MOS 6502 microcontroller

Nice and short 30 min talk about the origins and background to the MOS Technologies 6502 micro-controller, which came out in 1975 and powered the BBC Micro, the Commodore 64, first Nintendo, amongst many others. Super good!

Micro Men

I bookmarked this to watch after Hilary Mason tweeted it recently - i thought i had previously watched it but after seeing it tonite I realised i hadn’t - super fun history, really taking me back to my youth! It tells the story of Sir Clive Sinclair and his rivalry with Acorn computers who produced the BBC Micro - the BBC Micro was the first machine I ever used, back in High School sometime in the mid 1980s, and the Sinclair ZX Spectrum was the first computer i owned. Read on MacDuff..

Around the Earth in 200ms

A month or two back, i saw an interesting figure on Bram Cohen's blog:

“The speed of light in a fiber optic cable around the earth’s circumference is about 200 milliseconds.”
(from here)

I clipped it for my ever expanding Evernote tech tips, thinking it's one of those useful metrics to know. I've referred to it a few times now, but I always like to verify things myself, so this morning I looked up the relevant data -

So - speed of light in a vacuum is 186,000 miles per second. However according to this wikipedia article, the index of refraction for the cladding of an optical fiber is 1.52. “From this information, a good rule of thumb is that signal using optical fiber for communication will travel at around 200 million meters per second”.

Ok, so 200, 000,000 meters / second = 200, 000 meters / ms

“The circumference of the earth at the equator is 24,901.55 miles (40,075.16 kilometers).” // from here

40,075.15km = 40,075,000 meters

With all figures then, Earth Circumference is 40,075,000 meters, and the speed of light in fiber is 200,000 meters per ms:
40,075,000 /2 00,000 = 200.375 ms

// or to be even smarter, I could have just followed the Wolfram Alpha link from Bram's blog here - gotta love the Wolfram //

JVM tuning for VMs

This is an excellent talk about the interaction between the various layers of memory abstraction from the a machine's physical memory down through the Hypervisor's view, to the Guest OS's and down into the JVM:

// found via Marakana //

Bring the Noyce

yow, sorry, that title's a really bad pun!

So two things here - i started to watch this video with Robert Noyce talking about the development of the IC, but in the introduction and in his opening, they talk about an article written by Tom Wolfe about Noyce - now, Tom Wolfe was a massive influence on my teenage self, or at least one of his books, The Electric Kool Aid Acid Test, which a friends older brother passed on to me when i was fifteen. Apart from being an excellent writer, the book, as I'm sure most know, was about Ken Kesey and The Merry Pranksters, and the birth of acid culture. Wolfe's way with words is incredible, and the mythologizing he manages to paint is deliciously enjoyable. He applies the same magic to telling the story of Robert Noyce in this truly amazing article from Esquire magazine, written in 1984. Well worth an hour of your time to read the article - i had no idea how much he had influenced the whole culture of Silicon Valley.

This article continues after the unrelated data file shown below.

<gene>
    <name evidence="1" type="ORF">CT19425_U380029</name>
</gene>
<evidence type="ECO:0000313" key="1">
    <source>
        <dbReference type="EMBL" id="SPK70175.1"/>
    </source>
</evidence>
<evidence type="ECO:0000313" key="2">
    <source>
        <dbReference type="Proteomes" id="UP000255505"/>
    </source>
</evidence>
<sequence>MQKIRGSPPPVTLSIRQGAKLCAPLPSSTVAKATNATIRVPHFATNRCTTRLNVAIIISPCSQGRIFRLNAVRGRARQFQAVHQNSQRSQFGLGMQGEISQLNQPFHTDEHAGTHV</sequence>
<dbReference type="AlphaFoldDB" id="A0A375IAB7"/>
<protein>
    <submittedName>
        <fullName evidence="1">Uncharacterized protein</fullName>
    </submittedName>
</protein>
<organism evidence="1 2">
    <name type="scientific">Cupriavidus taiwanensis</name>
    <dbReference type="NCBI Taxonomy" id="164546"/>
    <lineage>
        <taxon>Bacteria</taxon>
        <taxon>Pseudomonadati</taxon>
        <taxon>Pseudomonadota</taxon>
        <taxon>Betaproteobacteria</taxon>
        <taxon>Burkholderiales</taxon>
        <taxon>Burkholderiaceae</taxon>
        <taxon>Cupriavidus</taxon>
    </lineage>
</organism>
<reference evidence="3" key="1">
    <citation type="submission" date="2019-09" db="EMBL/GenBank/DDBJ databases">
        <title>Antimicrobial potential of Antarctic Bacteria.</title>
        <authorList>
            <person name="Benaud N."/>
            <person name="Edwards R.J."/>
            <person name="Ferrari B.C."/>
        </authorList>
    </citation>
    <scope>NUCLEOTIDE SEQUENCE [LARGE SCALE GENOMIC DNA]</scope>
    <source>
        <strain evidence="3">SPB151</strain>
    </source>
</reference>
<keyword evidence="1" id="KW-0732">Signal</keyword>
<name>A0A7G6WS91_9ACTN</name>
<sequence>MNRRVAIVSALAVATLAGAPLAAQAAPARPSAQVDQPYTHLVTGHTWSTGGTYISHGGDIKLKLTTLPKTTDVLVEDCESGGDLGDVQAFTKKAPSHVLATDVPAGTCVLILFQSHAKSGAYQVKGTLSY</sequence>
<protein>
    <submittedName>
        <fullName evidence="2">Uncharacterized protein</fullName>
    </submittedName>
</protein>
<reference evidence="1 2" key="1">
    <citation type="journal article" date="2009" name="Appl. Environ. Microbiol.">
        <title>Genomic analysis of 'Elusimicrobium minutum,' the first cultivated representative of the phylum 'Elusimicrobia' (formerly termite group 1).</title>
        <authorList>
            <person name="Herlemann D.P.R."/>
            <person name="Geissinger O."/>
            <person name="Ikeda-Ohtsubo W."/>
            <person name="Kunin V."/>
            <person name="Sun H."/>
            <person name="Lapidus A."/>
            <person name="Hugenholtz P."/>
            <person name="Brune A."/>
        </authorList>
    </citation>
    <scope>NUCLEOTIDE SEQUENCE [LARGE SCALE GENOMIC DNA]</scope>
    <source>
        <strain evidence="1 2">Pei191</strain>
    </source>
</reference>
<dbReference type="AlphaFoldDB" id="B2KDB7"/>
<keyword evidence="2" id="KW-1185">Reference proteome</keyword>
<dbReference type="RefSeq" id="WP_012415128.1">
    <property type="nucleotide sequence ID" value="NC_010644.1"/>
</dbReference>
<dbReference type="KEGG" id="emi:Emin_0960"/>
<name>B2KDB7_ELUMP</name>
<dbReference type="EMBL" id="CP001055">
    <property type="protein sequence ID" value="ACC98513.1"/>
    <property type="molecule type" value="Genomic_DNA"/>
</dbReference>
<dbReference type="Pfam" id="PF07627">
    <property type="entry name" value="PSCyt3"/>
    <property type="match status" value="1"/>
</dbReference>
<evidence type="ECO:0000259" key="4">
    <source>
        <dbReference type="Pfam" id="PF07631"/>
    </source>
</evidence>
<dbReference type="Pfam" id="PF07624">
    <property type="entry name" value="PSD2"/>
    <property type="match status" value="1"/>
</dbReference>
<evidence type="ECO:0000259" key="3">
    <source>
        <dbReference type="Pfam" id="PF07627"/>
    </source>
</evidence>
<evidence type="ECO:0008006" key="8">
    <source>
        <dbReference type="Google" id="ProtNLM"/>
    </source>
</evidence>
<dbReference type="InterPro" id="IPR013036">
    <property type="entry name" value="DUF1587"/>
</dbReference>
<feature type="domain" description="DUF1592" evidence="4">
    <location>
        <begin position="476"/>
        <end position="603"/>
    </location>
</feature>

the mysterious MegaCLI

I've inherited some Production Sun Fire X4470 boxes, which upon first look appeared to only have 2 x 140GB drives. Checking the purchase orders however, revealed that they should in fact have 4 x 140GB drives, a fact confirmed by “dmesg |grep scsi”.

These Sun Fire servers come with an internal 6Gb SAS PCIe RAID HBA which are managed via the LSI MegaRAID Management Suite. Unfortunately, the LSI website is a nightmare to navigate and has been re-arranged with no-redirects, requires a login and in general makes it very hard to find and download the MegaCLI utility.
I eventually found a working download link at http://www.lsi.com/downloads/Public/MegaRAID%20Common%20Files/8.02.16_MegaCLI.zip.

The zip file contains an RPM file, so if like myself, you run Debian, you'll need to run:
rpm2cpio MegaCli-8.02.16-1.i386.rpm | cpio -idmv
The binaries are statically compiled so actually run fine.

In this situation, it simply turned out my drives were setup as RAID 1 mirrors, which was easy to discern using:

./MegaCli64 -CfgDsply -aALL

I came across a couple of good cheat sheets for MegaCLI -

For me, the most useful ones were:

#Physical Disk List
./MegaCli64 -PDList -aALL

#Physical Drive Info
./MegaCli64 -pdInfo -PhysDrv \[252:4\] -aALL |less

#Logical Disk Info
./MegaCli64 -LDInfo -LAll -aAll | less

# Config Display
./MegaCli64 -CfgDsply -aALL

# Config add Logical Drive
./MegaCli64 -CfgLdAdd -r0 \[252:4,252:5\] -a0

# Logical Drive Init
./MegaCli64 -LDInit -Start -L2 -a0

We installed another two drives in the machine, which i was able to bring online in a RAID 0 volume using:
./MegaCli64 -CfgLdAdd -r0 \[252:4,252:5\] -a0

However, even after having created this RAID 0 volume, my OS couldn't see it when using ‘fdisk -l‘ - i had to run
echo “- - -” > /sys/class/scsi_host/host0/scan
which forces a SCSI bus rescan, and made available the new drive.

Multicore UFOs

Interesting article on GigaOm this morning about Facebook benchmarking a 64-core chip from Tilera.

The X86 processor architecture has been in a dominant for so many years, not based upon any inherent sophistication, but more based upon chance and circumstance (see this vid for more details around the 48min mark), so it does feel about time for a new advancement in hardware architecture.

Be interesting to watch this space and see what develops..